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Sensors and Transducers in Your PCB Design

Key Takeaways

  • From battery-powered wristwatches to pressure measurement, sensors and transducers play an essential role in many devices.
  • Using sensors and transducers for PCBs enables a wide range of functionalities, contributing to the adaptability and responsiveness of electronic systems.
  • Choosing the right type of sensors and transducers for your PCB is crucial. Below are some essential considerations.

Photosensitive sensor on a printed circuit board closeup with a violet glow

Sensors and transducers play integral roles in PCBs by enabling electronic systems to interact with and respond to the surrounding environment. Sensors detect physical parameters such as temperature, pressure, light, and motion, converting these analog signals into electrical signals that PCBs process. Sensors are used in various applications, from environmental monitoring and industrial automation to consumer electronics. By integrating sensors onto the PCB, electronic devices can sense changes in their surroundings and make decisions, enhancing functionality and user experience.

Transducers, on the other hand, convert one form of energy into another. In PCBs, transducers transform electrical signals into physical effects or vice versa. For example, piezoelectric transducers convert electrical signals into mechanical vibrations for applications like speakers or haptic feedback systems. Accelerometers and gyroscopes, both transducers, are critical for motion sensing and orientation in electronic devices. Using sensors and transducers in PCBs enables a wide range of functionalities, contributing to the adaptability and responsiveness of electronic systems.

Sensors and Transducers in PCBs

The table below includes a list of common sensors and transducers used in PCBs, along with a description and applications of each type.

Common Types of Sensors and Transducers Used in PCBs





Measures acceleration or vibration

Motion detection, tilt sensing

Current Sensors

Measures current flow

Power management, motor control

Gas Sensors

Electrochemical, semiconductor, or MOS gas sensors

Air quality monitoring, industrial safety


Measures angular velocity

Motion control, navigation systems

Hall Effect Sensors

Detects magnetic fields

Motor control, position sensing

Humidity Sensors

Capacitive or resistive humidity sensors

Environmental monitoring, HVAC systems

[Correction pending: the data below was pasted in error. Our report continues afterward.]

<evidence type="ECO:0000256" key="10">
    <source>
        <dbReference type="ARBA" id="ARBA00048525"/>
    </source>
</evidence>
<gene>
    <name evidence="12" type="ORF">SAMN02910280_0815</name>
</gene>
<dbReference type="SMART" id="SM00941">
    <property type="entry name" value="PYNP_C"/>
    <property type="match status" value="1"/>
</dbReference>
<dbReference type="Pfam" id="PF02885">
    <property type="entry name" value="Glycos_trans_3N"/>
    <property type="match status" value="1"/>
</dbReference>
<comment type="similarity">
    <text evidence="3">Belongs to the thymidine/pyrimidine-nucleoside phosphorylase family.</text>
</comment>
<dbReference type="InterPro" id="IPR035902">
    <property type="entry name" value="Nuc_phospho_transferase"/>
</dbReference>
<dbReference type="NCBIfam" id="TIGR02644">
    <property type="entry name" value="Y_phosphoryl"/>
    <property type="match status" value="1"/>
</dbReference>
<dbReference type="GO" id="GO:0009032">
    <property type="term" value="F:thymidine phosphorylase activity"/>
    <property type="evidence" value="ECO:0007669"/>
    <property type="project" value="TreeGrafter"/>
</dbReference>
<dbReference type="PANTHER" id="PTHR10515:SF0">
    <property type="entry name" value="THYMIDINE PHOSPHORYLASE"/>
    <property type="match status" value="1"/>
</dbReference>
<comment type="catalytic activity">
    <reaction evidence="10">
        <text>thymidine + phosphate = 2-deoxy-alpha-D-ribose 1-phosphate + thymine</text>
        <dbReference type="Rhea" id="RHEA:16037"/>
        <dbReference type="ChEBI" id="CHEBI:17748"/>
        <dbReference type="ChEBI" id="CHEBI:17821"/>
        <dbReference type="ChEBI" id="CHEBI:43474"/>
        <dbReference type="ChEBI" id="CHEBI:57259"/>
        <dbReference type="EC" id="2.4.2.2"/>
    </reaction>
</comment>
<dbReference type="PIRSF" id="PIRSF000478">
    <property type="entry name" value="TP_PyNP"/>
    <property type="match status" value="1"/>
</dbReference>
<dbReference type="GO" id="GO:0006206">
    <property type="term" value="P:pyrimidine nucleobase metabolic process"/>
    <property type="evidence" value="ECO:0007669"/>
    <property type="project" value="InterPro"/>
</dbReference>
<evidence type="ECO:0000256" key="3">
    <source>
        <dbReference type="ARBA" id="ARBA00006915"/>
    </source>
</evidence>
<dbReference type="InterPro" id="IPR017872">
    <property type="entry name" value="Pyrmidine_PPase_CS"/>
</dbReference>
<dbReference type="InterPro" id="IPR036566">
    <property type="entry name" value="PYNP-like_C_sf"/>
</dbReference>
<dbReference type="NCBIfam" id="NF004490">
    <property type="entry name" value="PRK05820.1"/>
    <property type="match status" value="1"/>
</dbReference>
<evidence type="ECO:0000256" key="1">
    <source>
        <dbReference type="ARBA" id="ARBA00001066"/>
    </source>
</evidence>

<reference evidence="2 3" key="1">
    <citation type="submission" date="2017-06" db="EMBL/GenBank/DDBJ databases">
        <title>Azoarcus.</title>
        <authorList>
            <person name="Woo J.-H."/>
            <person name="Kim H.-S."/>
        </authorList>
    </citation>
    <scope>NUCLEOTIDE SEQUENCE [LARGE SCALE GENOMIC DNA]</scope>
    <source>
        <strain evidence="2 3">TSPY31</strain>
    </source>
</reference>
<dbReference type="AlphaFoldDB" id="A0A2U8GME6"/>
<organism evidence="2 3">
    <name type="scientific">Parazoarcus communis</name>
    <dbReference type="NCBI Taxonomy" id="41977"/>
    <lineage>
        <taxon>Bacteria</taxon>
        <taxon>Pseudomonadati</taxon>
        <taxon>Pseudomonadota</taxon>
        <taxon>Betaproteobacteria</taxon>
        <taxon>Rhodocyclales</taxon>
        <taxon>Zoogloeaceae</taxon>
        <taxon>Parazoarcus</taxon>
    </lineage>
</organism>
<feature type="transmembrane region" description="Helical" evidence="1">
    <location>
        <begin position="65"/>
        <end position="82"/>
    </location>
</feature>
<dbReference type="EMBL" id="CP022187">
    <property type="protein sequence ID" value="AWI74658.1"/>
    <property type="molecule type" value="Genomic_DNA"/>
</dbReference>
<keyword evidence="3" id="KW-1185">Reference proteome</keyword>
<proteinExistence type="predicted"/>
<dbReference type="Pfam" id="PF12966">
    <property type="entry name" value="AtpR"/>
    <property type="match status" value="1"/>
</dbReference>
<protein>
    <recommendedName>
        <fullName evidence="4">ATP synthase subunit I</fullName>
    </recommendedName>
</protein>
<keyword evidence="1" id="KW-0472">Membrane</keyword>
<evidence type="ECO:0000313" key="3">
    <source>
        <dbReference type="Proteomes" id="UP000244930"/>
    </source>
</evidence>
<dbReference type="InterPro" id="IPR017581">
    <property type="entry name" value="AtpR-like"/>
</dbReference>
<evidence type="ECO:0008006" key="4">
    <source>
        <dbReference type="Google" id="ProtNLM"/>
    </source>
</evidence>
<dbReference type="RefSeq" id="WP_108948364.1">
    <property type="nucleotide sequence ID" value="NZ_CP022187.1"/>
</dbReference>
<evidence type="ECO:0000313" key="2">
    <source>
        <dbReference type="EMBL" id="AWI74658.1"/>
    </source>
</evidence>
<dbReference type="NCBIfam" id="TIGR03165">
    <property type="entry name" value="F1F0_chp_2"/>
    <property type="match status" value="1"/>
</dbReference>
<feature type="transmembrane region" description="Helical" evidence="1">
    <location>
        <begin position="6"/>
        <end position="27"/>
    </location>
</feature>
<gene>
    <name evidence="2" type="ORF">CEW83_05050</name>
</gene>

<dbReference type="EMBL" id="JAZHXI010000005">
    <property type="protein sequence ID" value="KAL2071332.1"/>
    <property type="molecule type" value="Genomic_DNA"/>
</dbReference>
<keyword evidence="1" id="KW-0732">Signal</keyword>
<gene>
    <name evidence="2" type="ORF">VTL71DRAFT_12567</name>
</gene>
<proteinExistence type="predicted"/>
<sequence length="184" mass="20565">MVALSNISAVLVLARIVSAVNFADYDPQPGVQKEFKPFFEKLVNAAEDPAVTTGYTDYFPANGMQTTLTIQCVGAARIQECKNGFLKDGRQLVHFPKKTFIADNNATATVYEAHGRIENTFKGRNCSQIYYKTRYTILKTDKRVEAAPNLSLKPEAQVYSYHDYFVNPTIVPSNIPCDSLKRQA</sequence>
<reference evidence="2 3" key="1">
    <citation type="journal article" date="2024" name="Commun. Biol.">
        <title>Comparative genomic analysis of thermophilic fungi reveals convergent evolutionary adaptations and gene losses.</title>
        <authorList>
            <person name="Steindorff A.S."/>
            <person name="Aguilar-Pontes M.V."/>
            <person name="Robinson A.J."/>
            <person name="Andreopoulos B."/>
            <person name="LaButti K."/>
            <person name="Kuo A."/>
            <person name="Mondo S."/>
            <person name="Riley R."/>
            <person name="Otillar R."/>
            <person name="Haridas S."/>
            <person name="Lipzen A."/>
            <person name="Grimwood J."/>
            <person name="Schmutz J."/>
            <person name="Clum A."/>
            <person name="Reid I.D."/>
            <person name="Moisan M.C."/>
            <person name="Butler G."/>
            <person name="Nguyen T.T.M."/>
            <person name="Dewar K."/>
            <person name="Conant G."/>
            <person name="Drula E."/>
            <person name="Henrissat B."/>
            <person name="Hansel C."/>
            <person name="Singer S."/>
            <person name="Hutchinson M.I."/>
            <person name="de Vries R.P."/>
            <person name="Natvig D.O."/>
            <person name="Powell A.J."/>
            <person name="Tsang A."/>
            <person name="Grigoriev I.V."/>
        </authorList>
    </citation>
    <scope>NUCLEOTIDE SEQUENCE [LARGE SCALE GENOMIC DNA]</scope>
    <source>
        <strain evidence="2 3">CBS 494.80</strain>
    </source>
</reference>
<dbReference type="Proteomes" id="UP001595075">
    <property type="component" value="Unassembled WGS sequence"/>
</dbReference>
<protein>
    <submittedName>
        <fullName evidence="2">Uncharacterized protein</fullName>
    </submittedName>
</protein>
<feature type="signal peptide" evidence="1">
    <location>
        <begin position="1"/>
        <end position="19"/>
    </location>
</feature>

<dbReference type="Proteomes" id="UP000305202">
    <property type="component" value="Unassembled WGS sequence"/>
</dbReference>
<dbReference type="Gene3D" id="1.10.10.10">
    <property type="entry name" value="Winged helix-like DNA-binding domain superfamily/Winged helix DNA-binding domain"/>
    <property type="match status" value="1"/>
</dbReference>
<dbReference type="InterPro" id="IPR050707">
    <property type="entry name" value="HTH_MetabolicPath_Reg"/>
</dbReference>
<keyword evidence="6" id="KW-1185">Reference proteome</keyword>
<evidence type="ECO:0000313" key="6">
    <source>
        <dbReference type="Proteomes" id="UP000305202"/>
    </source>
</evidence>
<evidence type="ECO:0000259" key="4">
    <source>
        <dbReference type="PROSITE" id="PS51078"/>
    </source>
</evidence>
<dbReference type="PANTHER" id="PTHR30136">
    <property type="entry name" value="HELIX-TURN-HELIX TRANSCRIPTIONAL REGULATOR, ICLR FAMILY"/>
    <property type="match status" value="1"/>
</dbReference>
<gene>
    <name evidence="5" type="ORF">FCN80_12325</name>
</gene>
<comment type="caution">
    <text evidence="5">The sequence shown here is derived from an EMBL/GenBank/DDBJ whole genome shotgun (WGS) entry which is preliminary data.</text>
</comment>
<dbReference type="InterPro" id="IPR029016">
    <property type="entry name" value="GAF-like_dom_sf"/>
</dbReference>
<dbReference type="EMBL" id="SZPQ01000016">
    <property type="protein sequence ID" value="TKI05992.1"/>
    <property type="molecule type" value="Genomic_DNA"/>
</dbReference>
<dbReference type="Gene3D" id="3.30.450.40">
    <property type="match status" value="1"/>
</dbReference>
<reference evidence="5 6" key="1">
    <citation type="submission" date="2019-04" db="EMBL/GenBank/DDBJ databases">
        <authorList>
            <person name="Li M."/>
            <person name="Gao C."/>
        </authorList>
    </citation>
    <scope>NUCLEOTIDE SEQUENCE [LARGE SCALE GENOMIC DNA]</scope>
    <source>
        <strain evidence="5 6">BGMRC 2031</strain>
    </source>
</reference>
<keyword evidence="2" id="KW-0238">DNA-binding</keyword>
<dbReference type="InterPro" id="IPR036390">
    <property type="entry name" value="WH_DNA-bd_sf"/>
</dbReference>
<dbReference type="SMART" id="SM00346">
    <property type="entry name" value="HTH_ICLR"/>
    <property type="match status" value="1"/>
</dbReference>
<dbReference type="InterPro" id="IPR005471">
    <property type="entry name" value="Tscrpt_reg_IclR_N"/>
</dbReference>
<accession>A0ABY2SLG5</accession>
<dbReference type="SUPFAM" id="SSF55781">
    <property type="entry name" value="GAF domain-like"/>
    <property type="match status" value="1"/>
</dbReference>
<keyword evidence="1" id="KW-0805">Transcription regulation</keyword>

Light Sensors

Photodiodes, phototransistors, or ambient light sensors

Display brightness control, ambient light sensing

Magnetic Sensors

Magnetoresistive sensors, magnetic encoders

Position detection, speed sensing

Pressure Sensors

Piezoelectric, capacitive, or MEMS-based pressure sensors

Barometric pressure measurement, altitude sensing

Proximity Sensors

Capacitive, inductive, or infrared proximity sensors

Touchscreens, object detection


Uses radio waves for identification and tracking

Access control, inventory management

Sound Sensors

Electret microphones or piezoelectric sensors

Audio applications, noise detection

Strain Sensors

Resistive strain gauges or piezoelectric sensors

Structural monitoring, force measurement

Temperature Sensors

Thermocouples, thermistors, or IC temperature sensors

Thermal management, environmental monitoring

Voltage Sensors

Measures voltage levels

Power supply monitoring, battery management

Piezoelectric Sensors and Transducers

As the table notes, PCBs often use piezoelectric sensors and transducers. These sensors are rugged and can withstand very high temperatures while remaining sensitive to changes in environmental variables. They are also manufactured in various sizes, making them suitable for mounting on a PCB or as a packaged unit that attaches to a board with copper wire.

How Do They Work

Piezoelectric material used as a sensor converts an applied mechanical load to an electric field, which can then be measured as a voltage. This voltage can be converted to digital data with an analog-digital converter (ADC) on your board. You can then use the equivalent digital number to perform calculations and determine physical quantity.

In the case of an oscillating mechanical vibration, the output voltage also oscillates at the same frequency as the mechanical vibration. A crucial point here is that any vibrating mechanical membrane, which includes a piezoelectric crystal, has a spectrum of natural frequencies, not just a single resonance.

Multiple Frequencies